Florida's insurance market has long been supported by financially strong, well-regulated reinsurance companies. Florida's unique hurricane risk does not scare away reinsurers, but rather Florida is seen as a place where every reinsurer in the world wants a piece of the action.
These companies compete vigorously for Florida's business, make Florida's risks more affordable by spreading them around the world, and constantly pursue innovation to make their products and services more valuable.
This year, as reported by market sources and trade publications like The Insurance Insider, alternative capital innovations pioneered by the Bermuda reinsurers who are part of the Association of Bermuda Insurers and Reinsurers (ABIR) have produced abundant reinsurance capacity for Florida by attracting new capital from pension funds and other investors. These investors are looking to earn a higher return from hurricane insurance risk-taking than they could from regular investments in stocks and bonds.
It's a good news story for Florida's consumers - financially strong, largely SEC-regulated global reinsurers distributing Florida's trillions of dollars in property insurance risk globally into capital markets. As a result, the price of Florida's private reinsurance declined in 2013, by 15 percent or more on average across the state.
In the last 20 years Florida's unique risk profile has led to lots of counterproductive regulatory red tape that has made it difficult for risk takers to privately insure hurricane risk - it's easier to take on Louisiana's risk in spite of Hurricane Katrina than it is to take on Florida's. Part of that self-inflicted wound has led to an overreliance on state-run insurance entities, which include Florida's Citizens Property Insurance Corp. and the Florida Hurricane Catastrophe Fund.
While some forward progress to reduce the financial and market risk for all Floridians was made during the 2013 state legislative session, Florida's elected leaders failed to heed the advice of public officials (including Cat Fund Chief Operating Officer Jack Nicholson) and missed the opportunity to take maximum advantage of the growing amounts of private capital interested in the Florida market.
Three months ago, Florida Insurance Consumer Advocate Robin Smith Westcott, who is responsible for representing Florida's policyholder consumers on property insurance matters, had the right message. She argued that the Florida Legislature should pass Cat Fund reform legislation this year, thereby reducing the risk of consumers having hundreds of dollars of post-event assessments tacked on to their insurance bills. She noted that legislators could do this and still see a decline in insurance prices because private reinsurance rates would more than likely decrease due to the amount of capacity in the marketplace. She essentially correctly predicted what we now know to be the case after June 1 reinsurance contract renewals were completed.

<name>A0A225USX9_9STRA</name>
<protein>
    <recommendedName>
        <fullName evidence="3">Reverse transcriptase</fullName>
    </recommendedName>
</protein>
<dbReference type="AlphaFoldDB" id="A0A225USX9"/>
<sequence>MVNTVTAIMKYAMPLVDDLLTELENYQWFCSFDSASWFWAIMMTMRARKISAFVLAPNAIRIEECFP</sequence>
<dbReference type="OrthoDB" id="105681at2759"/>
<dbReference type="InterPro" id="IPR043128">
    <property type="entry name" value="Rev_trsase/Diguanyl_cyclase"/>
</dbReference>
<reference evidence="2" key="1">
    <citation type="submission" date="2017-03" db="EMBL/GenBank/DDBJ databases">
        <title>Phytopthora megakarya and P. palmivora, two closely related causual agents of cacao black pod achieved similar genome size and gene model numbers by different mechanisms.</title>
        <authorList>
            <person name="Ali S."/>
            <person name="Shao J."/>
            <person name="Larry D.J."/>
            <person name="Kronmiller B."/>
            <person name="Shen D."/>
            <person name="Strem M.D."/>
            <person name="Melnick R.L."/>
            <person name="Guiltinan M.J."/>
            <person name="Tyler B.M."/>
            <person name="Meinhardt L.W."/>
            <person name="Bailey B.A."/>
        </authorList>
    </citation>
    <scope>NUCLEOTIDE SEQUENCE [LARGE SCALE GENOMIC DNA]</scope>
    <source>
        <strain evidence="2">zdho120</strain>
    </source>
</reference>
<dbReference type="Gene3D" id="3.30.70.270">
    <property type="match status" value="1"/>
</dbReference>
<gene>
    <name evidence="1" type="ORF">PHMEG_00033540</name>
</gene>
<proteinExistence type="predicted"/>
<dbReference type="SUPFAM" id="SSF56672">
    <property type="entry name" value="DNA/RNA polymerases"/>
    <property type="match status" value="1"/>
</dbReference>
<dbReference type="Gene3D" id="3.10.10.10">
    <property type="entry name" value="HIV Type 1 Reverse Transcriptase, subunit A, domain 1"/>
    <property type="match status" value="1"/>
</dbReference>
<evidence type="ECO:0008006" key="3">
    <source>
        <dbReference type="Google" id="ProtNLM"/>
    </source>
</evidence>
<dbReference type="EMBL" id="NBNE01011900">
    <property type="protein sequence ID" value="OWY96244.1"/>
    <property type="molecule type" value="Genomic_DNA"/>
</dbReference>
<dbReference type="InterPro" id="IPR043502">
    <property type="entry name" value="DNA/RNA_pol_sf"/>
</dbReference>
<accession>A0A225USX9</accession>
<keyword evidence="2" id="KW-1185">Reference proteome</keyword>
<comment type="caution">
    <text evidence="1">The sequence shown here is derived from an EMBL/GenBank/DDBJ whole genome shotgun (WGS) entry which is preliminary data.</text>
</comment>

The problem with overreliance on the Cat Fund is that it concentrates hurricane risk in the state, exposing all Floridians to the financial burden of covering claims. These claims end up being paid by issuing debt, which has to be repaid. Floridians repay the bond debt via special assessments or hurricane taxes, which are tacked on to nearly all insurance bills - for up to 30 years.
Furthermore, the Cat Fund's uncertain bonding capacity has and will continue to endanger Florida consumers by promising more in some years than can be delivered. The better alternative available to Florida policymakers is for the private reinsurers worldwide to bear this cost and, when there is a loss, their shareholders suffer, not Florida's consumers.
Florida's hurricane problem is not going away any time soon. Although policymakers didn't push legislation sponsored by Rep. Bill Hager and Sen. Alan Hays across the finish line during 2013 session, there is time next year to promote legislation that takes greater advantage of private capital. This will enable the government to be a better steward of the available public debt used to support the risk not transferred into the private sector. There is a purpose for a well-designed Cat Fund and Citizens Property to serve policyholders - but both entities today are overstocked with business that can find a home elsewhere and as a result reduce the hurricane tax threat for all Floridians.
The world's private reinsurers, including ABIR members which have a 100 percent track record paying Florida claims, will continue to be available to support Florida and its unique needs.
Bradley Kading is president and executive director of the Association of Bermuda Insurers and Reinsurers.